The Great Friendship Robbery

The Great Friendship Robbery

As I headed to church that morning, I was sure it would be another “happy Sabbath.” I was wrong.

As I came through the door my best friend, Leanne, greeted me. “Hey, Vanessa!”

“Hi,” I said. Turning, I spotted a new girl standing not far from me talking to an adult. “Who’s that?” I asked Leanne. She turned around and glanced at the newcomer.

“Oh, that’s Sarah Reynolds. She came all the way from overseas, I think. She said her real name is too hard to pronounce, so she’s using a more American one.”

“Oh,” I responded.

I wonder if Sarah is a new addition to our Sabbath school class, I thought. Or is she just a one-time visitor? I figured I should go and introduce myself. But I secretly hoped she’d be leaving after the sermon.

As I walked toward our Sabbath school classroom, I was very quiet. I had noticed that Leanne and Sarah were getting along quite well. While Leanne and Sarah jabbered on about what grades they were in, I began to wonder if I would end up liking Sarah after all.

When Leanne opened the door to our classroom, our leader smiled warmly, welcomed us in, and immediately led Sarah to a seat.

For the next half hour I daydreamed about the new girl and how she might plan to take over Leanne as a friend.

Later, when we were doing some memory verse work, I decided to prove to Sarah just how well I could memorize. The ability to memorize Scripture is an important quality in a best friend, right? I was sure Sarah would drop her pursuit of Leanne soon after my recital.

But when my turn came I got flustered and said, “Therefore keep watch, because . . . uh, well, uh . . .”

“Thanks for trying, Vanessa,” Ms. Wilson said. “You may sit down now.”

When class ended I was very relieved, but my relief was short-lived. “Hey, Vanessa, guess what?” Leanne asked.


“Sarah gets to come over to my house this afternoon! Isn’t that cool?”

“Uh, yeah, great,” I replied, a frown settling on my face. Sarah was not easily discouraged. Couldn’t she see Leanne already had a best friend?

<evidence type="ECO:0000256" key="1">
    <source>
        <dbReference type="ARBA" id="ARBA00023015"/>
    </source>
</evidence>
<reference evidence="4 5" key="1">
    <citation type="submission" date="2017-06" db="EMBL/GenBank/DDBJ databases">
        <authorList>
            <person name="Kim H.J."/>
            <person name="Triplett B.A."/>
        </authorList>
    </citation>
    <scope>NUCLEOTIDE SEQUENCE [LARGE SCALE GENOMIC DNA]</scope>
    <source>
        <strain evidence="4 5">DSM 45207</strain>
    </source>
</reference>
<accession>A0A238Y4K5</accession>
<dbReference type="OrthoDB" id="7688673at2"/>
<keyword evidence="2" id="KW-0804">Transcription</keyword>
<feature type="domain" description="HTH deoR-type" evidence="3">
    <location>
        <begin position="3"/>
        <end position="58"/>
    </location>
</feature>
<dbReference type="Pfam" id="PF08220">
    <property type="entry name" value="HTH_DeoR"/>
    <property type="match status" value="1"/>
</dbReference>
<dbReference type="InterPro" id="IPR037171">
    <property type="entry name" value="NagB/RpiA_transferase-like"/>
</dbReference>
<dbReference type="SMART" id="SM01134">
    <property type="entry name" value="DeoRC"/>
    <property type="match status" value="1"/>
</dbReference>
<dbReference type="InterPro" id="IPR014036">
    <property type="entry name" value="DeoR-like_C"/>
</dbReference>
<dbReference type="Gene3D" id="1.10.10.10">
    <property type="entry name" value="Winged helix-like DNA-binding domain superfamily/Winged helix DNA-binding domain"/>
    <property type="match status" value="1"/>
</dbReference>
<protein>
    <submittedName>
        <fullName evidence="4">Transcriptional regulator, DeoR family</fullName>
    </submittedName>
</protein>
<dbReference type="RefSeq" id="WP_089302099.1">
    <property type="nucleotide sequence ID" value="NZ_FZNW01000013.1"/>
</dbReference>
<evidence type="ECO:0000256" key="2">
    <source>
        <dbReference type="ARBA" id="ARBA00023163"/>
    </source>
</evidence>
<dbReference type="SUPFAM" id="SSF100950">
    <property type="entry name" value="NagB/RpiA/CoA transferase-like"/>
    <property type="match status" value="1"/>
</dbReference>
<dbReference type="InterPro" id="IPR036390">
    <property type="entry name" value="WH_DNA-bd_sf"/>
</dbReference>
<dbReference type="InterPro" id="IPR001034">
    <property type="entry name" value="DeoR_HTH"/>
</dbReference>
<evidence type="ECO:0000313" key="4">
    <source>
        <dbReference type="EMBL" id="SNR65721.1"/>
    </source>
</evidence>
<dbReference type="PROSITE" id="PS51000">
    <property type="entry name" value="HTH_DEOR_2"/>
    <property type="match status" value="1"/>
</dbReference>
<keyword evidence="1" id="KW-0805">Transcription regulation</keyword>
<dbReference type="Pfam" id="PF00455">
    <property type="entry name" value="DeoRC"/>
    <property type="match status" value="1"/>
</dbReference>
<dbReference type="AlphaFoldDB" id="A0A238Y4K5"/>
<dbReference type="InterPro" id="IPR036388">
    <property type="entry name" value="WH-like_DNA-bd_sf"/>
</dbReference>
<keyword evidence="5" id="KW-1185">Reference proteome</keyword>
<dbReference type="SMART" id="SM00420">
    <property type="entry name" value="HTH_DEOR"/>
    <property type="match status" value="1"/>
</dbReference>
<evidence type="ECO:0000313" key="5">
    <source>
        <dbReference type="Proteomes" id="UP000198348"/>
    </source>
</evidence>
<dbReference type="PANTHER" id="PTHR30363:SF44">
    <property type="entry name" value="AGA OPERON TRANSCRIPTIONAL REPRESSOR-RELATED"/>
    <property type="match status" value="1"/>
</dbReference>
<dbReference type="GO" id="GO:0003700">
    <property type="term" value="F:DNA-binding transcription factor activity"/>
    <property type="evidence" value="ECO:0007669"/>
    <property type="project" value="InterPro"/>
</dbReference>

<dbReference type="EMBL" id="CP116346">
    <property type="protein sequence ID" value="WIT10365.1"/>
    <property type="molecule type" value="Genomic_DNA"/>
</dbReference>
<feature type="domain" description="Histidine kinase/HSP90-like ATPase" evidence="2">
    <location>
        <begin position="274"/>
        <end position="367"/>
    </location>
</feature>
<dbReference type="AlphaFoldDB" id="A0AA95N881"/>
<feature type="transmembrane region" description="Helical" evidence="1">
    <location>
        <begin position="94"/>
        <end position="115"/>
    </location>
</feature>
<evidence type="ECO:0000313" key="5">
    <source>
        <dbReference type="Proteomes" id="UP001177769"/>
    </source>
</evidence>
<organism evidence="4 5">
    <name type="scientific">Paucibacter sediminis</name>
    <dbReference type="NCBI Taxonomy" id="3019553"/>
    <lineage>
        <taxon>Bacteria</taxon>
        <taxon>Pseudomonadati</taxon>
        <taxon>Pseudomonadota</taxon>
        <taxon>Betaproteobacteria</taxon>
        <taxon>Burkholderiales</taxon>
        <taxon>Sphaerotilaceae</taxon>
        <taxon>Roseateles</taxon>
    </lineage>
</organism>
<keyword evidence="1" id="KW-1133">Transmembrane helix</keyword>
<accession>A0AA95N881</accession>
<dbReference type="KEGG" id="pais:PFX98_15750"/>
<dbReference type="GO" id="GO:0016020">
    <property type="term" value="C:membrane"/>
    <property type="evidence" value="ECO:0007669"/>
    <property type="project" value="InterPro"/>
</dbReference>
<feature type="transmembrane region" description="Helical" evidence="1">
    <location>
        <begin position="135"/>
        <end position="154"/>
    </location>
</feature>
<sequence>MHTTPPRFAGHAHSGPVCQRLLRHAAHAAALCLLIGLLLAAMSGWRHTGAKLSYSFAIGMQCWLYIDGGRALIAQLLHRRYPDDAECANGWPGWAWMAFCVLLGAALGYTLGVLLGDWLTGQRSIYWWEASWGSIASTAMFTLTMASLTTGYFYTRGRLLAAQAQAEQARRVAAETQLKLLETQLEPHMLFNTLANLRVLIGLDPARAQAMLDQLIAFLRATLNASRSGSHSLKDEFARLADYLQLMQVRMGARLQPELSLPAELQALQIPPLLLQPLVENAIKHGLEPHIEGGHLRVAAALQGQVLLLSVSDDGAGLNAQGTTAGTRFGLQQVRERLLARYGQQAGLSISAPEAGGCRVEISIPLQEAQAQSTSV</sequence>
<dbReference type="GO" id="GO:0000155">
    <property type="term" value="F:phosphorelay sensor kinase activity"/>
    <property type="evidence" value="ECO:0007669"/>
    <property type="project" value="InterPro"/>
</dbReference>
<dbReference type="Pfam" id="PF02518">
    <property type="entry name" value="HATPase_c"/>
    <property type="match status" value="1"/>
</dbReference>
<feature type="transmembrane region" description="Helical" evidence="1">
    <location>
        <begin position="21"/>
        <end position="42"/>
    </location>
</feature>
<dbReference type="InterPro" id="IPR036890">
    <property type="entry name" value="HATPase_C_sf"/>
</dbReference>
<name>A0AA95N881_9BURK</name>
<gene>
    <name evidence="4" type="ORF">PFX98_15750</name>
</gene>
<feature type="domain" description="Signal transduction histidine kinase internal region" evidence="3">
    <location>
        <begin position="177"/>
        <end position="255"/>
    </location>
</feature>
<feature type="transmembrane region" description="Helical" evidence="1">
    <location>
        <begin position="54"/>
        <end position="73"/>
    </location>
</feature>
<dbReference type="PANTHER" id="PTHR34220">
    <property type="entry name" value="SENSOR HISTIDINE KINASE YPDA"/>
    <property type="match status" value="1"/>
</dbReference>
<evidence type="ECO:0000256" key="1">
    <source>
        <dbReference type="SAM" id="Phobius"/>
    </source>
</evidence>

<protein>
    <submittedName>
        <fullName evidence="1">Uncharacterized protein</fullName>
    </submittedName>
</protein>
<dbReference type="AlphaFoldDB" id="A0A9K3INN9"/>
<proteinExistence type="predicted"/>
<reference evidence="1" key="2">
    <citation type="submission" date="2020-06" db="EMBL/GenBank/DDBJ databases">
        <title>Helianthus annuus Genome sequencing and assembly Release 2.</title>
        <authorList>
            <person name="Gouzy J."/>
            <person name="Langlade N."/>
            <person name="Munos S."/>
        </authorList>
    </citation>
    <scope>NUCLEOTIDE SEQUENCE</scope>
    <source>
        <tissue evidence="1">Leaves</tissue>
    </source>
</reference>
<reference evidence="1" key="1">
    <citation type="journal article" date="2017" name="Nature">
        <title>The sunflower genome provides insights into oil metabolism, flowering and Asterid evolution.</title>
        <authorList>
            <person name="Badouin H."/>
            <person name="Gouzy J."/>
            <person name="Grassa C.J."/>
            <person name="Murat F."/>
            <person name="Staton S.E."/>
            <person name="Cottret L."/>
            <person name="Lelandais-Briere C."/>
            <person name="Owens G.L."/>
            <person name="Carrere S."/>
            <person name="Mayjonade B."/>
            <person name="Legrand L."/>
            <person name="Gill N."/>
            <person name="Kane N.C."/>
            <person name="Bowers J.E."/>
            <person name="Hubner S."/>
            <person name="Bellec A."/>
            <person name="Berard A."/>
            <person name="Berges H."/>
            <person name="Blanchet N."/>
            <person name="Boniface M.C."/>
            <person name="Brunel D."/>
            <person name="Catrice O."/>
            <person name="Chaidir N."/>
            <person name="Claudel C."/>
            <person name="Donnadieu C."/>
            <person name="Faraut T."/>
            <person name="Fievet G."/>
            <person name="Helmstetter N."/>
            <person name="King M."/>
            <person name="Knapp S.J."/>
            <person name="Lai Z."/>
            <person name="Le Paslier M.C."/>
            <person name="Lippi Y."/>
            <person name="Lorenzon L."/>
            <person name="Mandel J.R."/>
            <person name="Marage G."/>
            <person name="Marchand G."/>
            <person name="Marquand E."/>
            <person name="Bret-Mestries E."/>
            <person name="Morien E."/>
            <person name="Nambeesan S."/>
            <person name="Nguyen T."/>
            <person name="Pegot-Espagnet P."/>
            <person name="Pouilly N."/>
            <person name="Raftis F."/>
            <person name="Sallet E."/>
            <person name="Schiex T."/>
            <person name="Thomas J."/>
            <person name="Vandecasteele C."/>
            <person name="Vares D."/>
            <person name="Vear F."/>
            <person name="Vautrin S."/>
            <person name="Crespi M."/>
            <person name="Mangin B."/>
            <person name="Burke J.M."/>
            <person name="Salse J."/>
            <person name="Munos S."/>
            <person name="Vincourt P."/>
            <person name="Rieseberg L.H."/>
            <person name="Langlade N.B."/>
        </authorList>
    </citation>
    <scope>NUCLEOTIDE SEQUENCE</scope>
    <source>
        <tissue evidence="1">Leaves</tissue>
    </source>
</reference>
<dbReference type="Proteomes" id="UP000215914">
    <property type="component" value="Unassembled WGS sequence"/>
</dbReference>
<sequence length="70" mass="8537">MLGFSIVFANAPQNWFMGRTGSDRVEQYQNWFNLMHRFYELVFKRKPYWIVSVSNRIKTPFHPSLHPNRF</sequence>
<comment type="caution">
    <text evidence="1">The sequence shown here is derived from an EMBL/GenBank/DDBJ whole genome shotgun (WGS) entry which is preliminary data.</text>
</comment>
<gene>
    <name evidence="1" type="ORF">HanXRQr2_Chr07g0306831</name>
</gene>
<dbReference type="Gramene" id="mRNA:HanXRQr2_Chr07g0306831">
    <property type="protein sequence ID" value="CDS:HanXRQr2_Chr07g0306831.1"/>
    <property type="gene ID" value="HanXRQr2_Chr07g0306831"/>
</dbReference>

Later that day as my family drove home, I thought about how I had embarrassed myself in front of the entire Sabbath school class. Sarah must think I’m a total idiot, I fumed.

When we arrived home I went straight to my room to change clothes and to think some more about Sarah, who was robbing me of Leanne. How many other girls had Sarah stolen from? Why couldn’t she have brought her own best friend with her? And why did she have to act so innocent while she lured Leanne into her trap?

Next Sabbath all Leanne could talk about was Sarah. “She’s so nice, Vanessa! So together and fun and smart!”

She’s also cruel and deceiving, I thought. How can Leanne not see that?

I started to feel sorry for myself. I thought about all the good times Leanne and I had had before Sarah came along. Leanne will probably abandon me altogether for Sarah. She’ll forget all about me.

When our teen club met on Wednesday I was relieved to find that Sarah hadn’t joined. Maybe there was a little hope for my friendship with Leanne after all.

At that moment I saw Leanne standing not far from me, looking unsure. She must have noticed how quiet I’ve been toward her since Sarah came, I thought. Part of me wanted to stand where I was and make Leanne suffer for choosing Sarah for a friend. But instead I took a deep breath and walked toward my friend.

“Leanne, can I talk to you for a minute?”

“Sure, I guess,” she said.

“You know how you talk about Sarah so much? Well, it makes me feel like you don’t want to be my friend anymore.”

“I’m sorry, Vanessa. I knew you were upset about something. But Sarah isn’t going to replace you as my best friend. I was just trying to be nice to her, since she’s new. And you have to admit you don’t really know her. She’s really nice. When I’m with her I talk about you a lot. She just wants to be friends with both of us. For my sake, do you think all three of us can get along?”

I sighed. “All right.”

Leanne grinned.

Maybe Sarah isn’t trying to steal my best friend after all, I thought. My mind wandered to past lessons I had studied in Sabbath school. Jesus was kind to everyone, including those who wanted to kill Him! If Jesus could be nice toward His future murderers, I can be kind to the new girl.

*Not her real name.

Written by Vanessa Milan,* Age 12
Illustrated by Joel D. Springer

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The Great Friendship Robbery

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